Pickled peppers are more than just a tongue twister. They are a reserve of incredible flavor, waiting in your refrigerator for the moment you need to add something interesting to a sandwich, salad, soup, taco, hot dog, nachos or your favorite midnight snack.
They’re crunchy, juicy and tangy with a mellowed, flavorful spice and can save you from a boring dinner in a pinch. Here’s an easy way to make some pickled peppers and ensure you always have great flavor at your fingertips.
Before you start, always keep safety in mind when handling peppers. Consider wearing gloves to protect your skin and help prevent yourself from accidentally rubbing your eyes. If your eyes are sensitive, you can wear goggles for extra protection and comfort. Use a sharp knife for cleaner cuts and reduced risk of rupturing cell walls and releasing strong compounds.
Select a variety of fresh peppers, such as poblano, Fresno, Manzano, jalapeno or habanero. Using a variety of colors will create beautiful visual interest when you add them to dishes. Deseed the peppers by cutting them in half, or using a paring knife to core them from the top. Cut them into half-inch strips, then horizontally slice them to around one-eighth inches.
Crush and slice two to three cloves of garlic and add them to the pepper slices in a mixing bowl.
In a saucepan, warm one cup of water, 2 cups of rice wine vinegar, and 2 tablespoons of granulated sugar or maple syrup. Add a few peppercorns (black or pink). Optionally, you can add a teaspoon of dried oregano, as well as some whole coriander and cumin seeds. Don’t bring it to boil. Only heat it enough to dissolve the sugar and make everything warm and aromatic.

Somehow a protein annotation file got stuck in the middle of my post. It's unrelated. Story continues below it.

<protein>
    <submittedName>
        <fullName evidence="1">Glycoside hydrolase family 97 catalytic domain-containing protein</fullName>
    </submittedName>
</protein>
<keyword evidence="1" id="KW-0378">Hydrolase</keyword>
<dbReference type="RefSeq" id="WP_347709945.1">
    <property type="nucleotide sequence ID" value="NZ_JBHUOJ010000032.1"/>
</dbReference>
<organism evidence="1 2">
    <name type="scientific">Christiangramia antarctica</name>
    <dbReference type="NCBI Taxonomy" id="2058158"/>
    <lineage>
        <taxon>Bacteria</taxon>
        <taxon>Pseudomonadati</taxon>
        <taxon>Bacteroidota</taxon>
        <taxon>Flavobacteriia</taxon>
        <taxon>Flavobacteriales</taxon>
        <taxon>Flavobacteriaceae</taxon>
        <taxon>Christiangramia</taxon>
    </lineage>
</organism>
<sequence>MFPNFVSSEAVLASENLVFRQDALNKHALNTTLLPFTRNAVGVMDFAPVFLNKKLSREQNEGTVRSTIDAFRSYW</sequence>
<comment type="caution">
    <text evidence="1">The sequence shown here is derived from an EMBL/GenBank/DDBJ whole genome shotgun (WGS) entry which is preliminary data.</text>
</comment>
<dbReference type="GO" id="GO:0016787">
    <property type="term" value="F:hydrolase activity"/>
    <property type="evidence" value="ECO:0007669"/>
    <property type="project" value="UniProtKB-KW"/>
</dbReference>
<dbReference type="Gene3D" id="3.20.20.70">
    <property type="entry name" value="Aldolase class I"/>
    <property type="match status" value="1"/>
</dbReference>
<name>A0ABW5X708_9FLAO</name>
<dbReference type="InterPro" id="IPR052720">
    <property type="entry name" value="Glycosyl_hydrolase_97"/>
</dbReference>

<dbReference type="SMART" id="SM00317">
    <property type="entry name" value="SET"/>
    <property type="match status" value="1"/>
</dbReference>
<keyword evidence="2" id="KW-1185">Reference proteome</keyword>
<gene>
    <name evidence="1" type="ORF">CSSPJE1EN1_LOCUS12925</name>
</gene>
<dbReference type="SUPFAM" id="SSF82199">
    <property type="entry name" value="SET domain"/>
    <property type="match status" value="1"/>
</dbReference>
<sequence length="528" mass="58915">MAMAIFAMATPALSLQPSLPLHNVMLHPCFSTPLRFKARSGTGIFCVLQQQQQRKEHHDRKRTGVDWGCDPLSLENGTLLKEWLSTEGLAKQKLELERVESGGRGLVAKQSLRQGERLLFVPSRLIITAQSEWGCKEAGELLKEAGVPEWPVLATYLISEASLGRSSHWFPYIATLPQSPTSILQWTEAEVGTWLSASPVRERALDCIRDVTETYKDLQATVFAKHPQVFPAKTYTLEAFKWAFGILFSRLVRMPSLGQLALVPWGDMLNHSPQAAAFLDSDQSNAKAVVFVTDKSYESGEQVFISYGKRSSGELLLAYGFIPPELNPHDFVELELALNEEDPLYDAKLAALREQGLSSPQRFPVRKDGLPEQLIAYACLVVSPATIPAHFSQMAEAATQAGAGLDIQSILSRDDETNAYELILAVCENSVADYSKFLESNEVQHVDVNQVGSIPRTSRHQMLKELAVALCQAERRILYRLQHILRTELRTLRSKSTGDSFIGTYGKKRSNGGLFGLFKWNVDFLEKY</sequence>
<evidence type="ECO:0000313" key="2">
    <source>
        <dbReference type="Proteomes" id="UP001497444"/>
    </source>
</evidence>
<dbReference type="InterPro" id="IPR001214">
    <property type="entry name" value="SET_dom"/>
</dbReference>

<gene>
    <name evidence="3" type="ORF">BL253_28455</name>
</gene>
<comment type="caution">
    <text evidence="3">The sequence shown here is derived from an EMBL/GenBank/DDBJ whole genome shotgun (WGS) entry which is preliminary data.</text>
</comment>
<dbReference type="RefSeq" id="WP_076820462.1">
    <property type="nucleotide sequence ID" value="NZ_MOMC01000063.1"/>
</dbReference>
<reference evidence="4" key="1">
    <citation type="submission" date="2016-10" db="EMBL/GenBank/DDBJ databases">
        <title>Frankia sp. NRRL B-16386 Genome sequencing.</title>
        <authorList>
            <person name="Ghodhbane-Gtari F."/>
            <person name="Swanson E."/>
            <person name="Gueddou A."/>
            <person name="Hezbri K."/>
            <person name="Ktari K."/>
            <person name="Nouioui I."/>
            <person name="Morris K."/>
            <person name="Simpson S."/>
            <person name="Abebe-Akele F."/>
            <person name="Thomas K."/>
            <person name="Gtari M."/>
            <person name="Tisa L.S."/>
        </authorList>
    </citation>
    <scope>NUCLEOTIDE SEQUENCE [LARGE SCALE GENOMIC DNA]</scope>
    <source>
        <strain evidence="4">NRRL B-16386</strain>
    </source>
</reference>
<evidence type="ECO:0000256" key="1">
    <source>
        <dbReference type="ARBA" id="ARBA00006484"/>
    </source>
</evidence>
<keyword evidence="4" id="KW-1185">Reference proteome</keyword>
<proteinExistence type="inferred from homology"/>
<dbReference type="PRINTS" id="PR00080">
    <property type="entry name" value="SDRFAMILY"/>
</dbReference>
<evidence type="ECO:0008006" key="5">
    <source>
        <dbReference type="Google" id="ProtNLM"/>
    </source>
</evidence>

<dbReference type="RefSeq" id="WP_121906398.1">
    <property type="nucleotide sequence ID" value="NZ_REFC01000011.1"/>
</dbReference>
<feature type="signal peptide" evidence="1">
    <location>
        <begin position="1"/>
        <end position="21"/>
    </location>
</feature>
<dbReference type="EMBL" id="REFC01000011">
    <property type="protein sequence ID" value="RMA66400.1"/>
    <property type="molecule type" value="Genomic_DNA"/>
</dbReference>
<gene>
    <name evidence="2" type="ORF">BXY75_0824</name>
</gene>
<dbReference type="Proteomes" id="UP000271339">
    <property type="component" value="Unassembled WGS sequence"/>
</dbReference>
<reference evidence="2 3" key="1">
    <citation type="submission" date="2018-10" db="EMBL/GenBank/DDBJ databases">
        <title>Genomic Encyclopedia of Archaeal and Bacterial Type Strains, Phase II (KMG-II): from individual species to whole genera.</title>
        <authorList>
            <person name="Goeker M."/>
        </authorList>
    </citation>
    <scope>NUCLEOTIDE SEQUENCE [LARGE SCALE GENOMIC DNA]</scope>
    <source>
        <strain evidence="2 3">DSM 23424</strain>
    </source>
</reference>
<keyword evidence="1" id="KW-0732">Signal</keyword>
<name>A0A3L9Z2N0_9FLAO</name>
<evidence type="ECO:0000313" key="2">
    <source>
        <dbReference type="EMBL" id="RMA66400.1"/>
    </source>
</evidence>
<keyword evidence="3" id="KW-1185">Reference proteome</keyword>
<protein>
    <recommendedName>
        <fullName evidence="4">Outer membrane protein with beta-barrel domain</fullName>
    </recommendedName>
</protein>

Pack a quart-size mason jar with the sliced peppers, then carefully pour in the warm vinegar mixture. Screw the lid on tight, and turn the jar over a few times to evenly distribute the ingredients. You can let the jar cool in the refrigerator and enjoy after a few hours for a fresh, quick-pickle flavor. After a few days, the peppers will dull in color and deepen in flavor. They can last in the refrigerator for a few weeks.
For those gardeners out there with a large pepper harvest, this works just as well canned if you add pickling salt. You can also pickle them in larger slices, or whole if you want to make stuffed pickled peppers. Thicker cuts will take longer to pickle, so they work well with canning.
Overtime, you can hone in your favorite pepper mixtures, changing out the pepper varieties and flavorings or opting to focus in on single peppers. Their red and green colors also make them a great holiday gift.
You’ll also be able to find new ways to use pickled peppers, such as tossing a few into a breakfast hash, chopping them up into tuna salad, mixing them into some homemade hummus or queso or pureeing into a versatile pepper paste.
Rachel Baker can be reached at (509) 459-5583 or firstname.lastname@example.org.